Much like the Boxster concept showed Porsche’s design language for the next decade, the Mission E from a few years ago has shown the design direction that Porsche intends to follow for the foreseeable future. We’ve already seen some of this design find hold in current production Porsches, including the headlamp layout and the heavily screened dashboard. Porsche has been banging the drum of electric and hybrid power a lot in recent days, and if they can produce the kind of performance they say they can, we’re here for it. This is a sleek looking sedan that packs a serious electric punch, so we’re looking forward to it.
7. Porsche Tapiro by Italdesign- 1970
Based on a 914-6 platform with a contemporary 911 2.4-liter engine wedged into the engine bay, this wild Porsche was introduced at the Turin show in 1970 as a proof of concept for Giorgetto Giugaro’s budding ‘folded paper’ design language. This style of design would go on to dominate the world of sports cars for nearly two decades, as Giugiaro designed cars like the Maserati Merak, BMW M1, Lotus Esprit, and DeLorean. Many of the wedge-shaped supercars of the 1970s and 80s owe their styling to the Porsche Tapiro.
The car was purchased from the show stand by a Spaniard, who drove it every day. The car was firebombed by labor policy protesters who, needless to say, did not agree with the car owner’s actions. The burned out hulk of the car is on display in an Italian museum. A piece of Porsche and Italian design heritage gone, but not forgotten.
8. Porsche 928 Studie H50 – 1987
Like the 989 concept that followed, the H50 was a look at a potential Porsche four-door grand tourer. This one, obviously based on the 928 platform, however, was never shown to the public until a few decades later. With a pair of half-doors for rear passenger ingress, and a wagon-esque rear, this would have proved a great family car for wealthy GT enthusiasts. It also would have been incredibly expensive. When the project started, the 928 was selling gangbusters, but as 928 purchases started to decline at the end of the 1980s, however, Porsche pulled the plug on the idea.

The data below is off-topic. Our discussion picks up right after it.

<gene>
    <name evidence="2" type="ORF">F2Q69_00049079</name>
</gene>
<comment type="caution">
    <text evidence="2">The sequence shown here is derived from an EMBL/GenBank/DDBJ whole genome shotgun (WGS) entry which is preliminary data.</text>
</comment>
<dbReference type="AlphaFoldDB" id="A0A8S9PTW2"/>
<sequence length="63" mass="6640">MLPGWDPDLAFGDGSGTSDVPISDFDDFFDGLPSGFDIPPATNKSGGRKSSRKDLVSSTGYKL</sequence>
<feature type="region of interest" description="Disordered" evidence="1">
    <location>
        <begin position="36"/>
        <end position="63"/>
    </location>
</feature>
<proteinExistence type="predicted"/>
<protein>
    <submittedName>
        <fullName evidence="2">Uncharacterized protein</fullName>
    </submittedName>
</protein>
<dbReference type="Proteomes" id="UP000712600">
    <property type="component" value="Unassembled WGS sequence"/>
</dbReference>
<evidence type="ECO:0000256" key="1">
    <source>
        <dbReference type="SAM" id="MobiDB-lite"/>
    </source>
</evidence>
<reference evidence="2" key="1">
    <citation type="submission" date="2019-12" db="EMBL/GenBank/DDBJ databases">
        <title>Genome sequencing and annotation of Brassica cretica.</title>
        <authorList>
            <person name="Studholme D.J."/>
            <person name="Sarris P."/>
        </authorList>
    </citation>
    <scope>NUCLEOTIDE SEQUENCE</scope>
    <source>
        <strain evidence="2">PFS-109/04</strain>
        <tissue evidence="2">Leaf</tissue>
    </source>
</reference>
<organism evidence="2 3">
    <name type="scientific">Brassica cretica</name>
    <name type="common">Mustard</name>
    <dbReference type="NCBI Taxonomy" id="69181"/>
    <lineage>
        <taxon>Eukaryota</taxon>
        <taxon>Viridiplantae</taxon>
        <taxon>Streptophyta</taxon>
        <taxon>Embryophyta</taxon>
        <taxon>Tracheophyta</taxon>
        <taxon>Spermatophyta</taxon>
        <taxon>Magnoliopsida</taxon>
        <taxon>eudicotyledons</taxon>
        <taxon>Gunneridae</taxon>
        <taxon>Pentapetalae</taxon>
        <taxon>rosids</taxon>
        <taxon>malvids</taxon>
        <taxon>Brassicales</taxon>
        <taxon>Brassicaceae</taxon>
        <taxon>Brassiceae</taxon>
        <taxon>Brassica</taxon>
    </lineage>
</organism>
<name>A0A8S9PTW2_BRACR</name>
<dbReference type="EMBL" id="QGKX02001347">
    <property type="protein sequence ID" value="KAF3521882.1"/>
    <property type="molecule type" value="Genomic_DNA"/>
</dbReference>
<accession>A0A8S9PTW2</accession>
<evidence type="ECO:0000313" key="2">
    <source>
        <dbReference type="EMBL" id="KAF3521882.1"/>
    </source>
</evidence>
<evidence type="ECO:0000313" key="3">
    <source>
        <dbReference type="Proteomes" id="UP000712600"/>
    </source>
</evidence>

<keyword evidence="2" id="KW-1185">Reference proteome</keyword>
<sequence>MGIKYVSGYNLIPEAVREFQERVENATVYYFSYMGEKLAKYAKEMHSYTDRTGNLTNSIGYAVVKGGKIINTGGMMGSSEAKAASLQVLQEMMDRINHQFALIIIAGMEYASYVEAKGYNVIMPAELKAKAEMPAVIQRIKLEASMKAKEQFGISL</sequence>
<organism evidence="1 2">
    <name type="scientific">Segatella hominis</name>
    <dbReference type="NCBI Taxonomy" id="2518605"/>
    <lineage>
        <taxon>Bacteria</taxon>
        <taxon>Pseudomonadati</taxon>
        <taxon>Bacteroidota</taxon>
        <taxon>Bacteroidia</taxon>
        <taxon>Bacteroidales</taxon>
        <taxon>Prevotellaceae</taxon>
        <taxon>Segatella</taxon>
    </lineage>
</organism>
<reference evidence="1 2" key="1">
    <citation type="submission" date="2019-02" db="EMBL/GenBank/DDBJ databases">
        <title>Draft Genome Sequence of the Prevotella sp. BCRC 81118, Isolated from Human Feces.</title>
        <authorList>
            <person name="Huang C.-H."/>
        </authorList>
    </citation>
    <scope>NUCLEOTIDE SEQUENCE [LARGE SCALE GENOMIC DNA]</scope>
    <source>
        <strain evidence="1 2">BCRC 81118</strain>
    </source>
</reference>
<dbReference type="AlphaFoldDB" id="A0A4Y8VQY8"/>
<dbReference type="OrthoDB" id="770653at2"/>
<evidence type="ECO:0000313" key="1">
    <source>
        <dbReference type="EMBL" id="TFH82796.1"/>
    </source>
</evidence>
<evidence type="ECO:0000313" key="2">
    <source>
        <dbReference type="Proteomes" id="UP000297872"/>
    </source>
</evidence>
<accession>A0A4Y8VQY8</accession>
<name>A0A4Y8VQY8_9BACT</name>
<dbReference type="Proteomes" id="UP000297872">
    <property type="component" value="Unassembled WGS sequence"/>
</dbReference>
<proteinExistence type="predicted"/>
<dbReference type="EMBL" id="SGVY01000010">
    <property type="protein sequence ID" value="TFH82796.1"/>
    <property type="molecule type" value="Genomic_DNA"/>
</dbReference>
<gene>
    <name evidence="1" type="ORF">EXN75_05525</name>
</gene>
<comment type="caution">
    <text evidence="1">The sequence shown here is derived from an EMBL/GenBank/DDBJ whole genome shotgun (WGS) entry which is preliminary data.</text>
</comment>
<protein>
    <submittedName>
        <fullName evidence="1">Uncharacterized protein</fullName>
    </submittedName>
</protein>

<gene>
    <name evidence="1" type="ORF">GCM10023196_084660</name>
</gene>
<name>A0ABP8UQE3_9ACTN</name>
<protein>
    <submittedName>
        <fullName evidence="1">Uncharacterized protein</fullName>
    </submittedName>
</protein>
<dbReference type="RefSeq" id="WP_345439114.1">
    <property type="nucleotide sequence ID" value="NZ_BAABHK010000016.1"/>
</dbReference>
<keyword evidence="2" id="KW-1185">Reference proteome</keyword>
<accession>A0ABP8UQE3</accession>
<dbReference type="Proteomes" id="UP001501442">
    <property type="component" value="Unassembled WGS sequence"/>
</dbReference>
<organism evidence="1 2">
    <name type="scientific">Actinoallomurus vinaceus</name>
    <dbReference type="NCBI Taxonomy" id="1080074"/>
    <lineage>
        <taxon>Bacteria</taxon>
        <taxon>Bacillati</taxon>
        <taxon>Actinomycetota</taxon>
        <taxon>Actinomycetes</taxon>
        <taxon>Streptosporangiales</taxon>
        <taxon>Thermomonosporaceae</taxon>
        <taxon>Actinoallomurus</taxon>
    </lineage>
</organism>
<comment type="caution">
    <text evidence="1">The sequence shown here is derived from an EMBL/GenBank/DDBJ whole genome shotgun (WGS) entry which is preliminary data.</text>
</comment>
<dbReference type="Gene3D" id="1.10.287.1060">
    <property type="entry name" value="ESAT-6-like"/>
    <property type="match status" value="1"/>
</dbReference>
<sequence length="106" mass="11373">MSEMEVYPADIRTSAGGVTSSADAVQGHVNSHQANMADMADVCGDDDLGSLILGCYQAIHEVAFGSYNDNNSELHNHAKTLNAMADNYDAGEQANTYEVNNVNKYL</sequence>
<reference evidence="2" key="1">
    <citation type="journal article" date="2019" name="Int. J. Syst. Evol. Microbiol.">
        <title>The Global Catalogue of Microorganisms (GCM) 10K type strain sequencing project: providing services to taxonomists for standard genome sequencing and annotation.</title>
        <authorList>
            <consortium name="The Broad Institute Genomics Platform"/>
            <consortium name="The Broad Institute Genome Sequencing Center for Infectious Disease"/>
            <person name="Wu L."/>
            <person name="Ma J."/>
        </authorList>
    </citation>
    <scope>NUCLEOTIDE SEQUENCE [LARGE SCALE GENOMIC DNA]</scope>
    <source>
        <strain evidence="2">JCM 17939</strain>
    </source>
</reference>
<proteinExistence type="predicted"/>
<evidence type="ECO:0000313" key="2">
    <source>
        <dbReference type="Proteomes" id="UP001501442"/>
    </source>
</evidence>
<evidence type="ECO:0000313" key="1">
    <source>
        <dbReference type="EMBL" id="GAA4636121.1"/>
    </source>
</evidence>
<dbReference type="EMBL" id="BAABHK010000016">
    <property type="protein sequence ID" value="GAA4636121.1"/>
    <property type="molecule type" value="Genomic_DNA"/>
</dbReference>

9. Porsche C88 – 1994
In the mid-1990s, the Chinese government solicited automobile manufacturers to build a small, efficient family car in competition for a promised large production contract. Porsche showed the car at the Beijing auto show in 1994. Porsche Museum professional Dieter Landenberger told Top Gear about the project, “When we presented it, Dr Weideking [then Porsche CEO] learned his speech in Mandarin. But at the end it didn’t help. The Chinese government said thank you very much and took the ideas for free, and if you look at Chinese cars now, you can see many details of our C88 in them.”
10. Porsche 911 Roadster by Bertone – 1966
When 356 production ended and was replaced in the market by the 911/912 pair, nearly everyone wanted to know when Porsche would again produce an open air version of their new sports coupe. Looking to meet this demand, dealer and importer Johnny Von Neumann teamed with Italian design house Bertone to create a drop-top Porsche. While Porsche was already in works developing the new-for-’66 911 Targa, Von Neumann felt this would not be enough for the fickle California market (who were pestering him for a roadster/speedster/spyder replacement of some kind). In speaking with Porsche about this problem, Von Neumann was approved for release of a single chassis. This 911 was to be sent to Bertone for engineering and installment, and was to be used as a litmus test. Ultimately, Porsche decided to let the Targa stand alone and dropped the beautiful Bertone project.